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Florida Supreme Court is set to consider abortion rights ballot language

Florida Supreme Court building. White stone structure with pillars and a dome.
Florida Supreme Court
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If justices sign off on the language of the ballot summary, the proposal will go on the November ballot.

Justices will determine whether voters will get the opportunity to decide constitutional limits on abortion in the state.

The Florida Supreme Court will hear arguments Wednesday on whether it will allow an abortion rights amendment on the November ballot. 

The groups behind the initiative have collected the necessary signatures — but the state will argue that the measure's language could confuse voters. 

Florida Attorney General Ashley Moody says the amendment should be disqualified because it uses the word "viability” — which she calls "ambiguous."

But advocates say the term has been widely accepted as meaning "the point at which a fetus could survive outside the womb," which is between 23 and 24 weeks.

Debbie DeLand is the president of the Florida chapter of the National Organization for Women, one of the groups behind the amendment.

"I think you'll see in our oral arguments that we are really strong on definitions of viability," she said. "We're looking for a favorable decision because our language was so thoroughly reviewed."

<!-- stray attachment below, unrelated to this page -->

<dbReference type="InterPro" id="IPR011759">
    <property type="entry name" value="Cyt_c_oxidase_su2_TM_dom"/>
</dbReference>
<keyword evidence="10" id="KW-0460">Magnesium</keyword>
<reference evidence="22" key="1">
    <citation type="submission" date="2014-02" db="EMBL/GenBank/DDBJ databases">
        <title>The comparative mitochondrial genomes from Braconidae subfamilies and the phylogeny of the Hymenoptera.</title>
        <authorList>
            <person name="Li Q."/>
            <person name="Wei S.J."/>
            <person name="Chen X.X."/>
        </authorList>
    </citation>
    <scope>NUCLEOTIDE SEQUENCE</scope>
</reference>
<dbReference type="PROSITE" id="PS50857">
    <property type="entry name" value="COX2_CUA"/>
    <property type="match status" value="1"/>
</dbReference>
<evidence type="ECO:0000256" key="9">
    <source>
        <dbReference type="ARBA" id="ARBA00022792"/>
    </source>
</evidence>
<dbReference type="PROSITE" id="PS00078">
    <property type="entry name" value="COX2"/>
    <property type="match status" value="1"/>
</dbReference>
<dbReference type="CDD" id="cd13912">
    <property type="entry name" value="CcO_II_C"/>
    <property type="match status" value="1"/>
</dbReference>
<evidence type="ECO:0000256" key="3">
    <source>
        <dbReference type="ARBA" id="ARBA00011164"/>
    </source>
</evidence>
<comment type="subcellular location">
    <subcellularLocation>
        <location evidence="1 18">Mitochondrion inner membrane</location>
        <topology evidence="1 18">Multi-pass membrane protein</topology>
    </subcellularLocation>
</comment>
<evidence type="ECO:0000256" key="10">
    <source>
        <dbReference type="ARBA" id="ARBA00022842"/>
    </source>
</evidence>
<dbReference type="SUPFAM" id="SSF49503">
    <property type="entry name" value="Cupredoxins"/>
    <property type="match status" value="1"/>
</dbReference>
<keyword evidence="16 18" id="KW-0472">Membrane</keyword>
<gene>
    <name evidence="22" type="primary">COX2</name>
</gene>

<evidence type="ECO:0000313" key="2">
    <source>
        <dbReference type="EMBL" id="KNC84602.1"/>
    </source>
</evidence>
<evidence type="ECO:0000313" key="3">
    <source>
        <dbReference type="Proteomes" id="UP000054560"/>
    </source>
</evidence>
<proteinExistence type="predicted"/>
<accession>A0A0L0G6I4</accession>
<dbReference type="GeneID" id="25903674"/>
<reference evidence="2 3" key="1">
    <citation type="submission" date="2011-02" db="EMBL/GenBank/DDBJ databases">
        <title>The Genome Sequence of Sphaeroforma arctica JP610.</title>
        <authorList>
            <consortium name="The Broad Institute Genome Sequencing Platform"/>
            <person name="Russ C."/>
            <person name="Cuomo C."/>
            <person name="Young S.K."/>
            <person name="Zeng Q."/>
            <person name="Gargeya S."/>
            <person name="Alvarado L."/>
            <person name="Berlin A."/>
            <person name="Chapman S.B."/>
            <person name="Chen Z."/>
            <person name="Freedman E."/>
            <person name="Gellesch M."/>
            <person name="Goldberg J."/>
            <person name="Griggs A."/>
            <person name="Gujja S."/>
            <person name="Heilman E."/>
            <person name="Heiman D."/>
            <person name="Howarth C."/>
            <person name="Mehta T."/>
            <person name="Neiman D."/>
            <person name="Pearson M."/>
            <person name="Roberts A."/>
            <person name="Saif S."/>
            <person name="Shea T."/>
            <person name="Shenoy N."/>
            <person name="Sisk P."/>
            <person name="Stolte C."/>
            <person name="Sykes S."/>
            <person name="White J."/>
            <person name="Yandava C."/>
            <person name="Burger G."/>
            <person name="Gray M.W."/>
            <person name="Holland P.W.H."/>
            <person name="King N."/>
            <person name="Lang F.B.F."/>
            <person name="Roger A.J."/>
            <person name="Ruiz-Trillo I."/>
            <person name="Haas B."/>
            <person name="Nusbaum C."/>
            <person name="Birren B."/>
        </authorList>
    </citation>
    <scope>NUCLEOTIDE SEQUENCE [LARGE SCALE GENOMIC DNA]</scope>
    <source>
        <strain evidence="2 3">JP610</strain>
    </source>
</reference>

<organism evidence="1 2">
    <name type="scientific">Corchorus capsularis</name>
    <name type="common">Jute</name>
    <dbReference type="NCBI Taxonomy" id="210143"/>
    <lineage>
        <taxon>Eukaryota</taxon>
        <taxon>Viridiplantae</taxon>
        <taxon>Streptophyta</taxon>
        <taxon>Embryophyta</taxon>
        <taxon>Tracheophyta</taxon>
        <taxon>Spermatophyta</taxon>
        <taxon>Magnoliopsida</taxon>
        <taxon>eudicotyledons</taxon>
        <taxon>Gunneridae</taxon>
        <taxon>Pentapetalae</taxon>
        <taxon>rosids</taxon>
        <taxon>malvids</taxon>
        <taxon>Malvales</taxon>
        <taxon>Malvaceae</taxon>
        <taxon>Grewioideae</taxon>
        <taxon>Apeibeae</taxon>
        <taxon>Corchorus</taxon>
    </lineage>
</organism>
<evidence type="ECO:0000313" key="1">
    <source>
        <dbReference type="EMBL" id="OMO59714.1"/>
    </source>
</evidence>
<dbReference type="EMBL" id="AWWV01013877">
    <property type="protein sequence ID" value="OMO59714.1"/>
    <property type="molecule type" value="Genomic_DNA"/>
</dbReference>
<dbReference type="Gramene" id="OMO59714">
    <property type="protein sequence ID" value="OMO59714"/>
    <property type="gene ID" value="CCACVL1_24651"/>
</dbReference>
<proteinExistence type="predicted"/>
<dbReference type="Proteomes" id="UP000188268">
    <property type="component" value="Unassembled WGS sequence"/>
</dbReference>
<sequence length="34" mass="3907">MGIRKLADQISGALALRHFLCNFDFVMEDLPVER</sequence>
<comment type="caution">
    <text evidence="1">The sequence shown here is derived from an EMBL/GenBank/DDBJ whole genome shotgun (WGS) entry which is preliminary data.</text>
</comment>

Lauren Brenzel of Floridians Protecting Freedom calls Moody's argument "disingenuous."

"We feel really strongly that Florida voters deserve the chance to vote on this initiative, " she said. "AG Moody's arguments are hollow and they're not based on constitutional arguments, they're based on making a political statement."

The text of the abortion amendment summary reads: “No law shall prohibit, penalize, delay, or restrict abortion before viability or when necessary to protect the patient’s health, as determined by the patient’s healthcare provider. This amendment does not change the Legislature’s constitutional authority to require notification to a parent or guardian before a minor has an abortion.”

The justices are not supposed to consider the merits of a proposed amendment — only that the ballot language is clear and won’t confuse voters.

If the court rules in favor of allowing the amendment on the ballot, 60% of voters would have to approve the measure in November for it to be added to the Florida state constitution. 

As a reporter, my goal is to tell a story that moves you in some way. To me, the best way to do that begins with listening. Talking to people about their lives and the issues they care about is my favorite part of the job.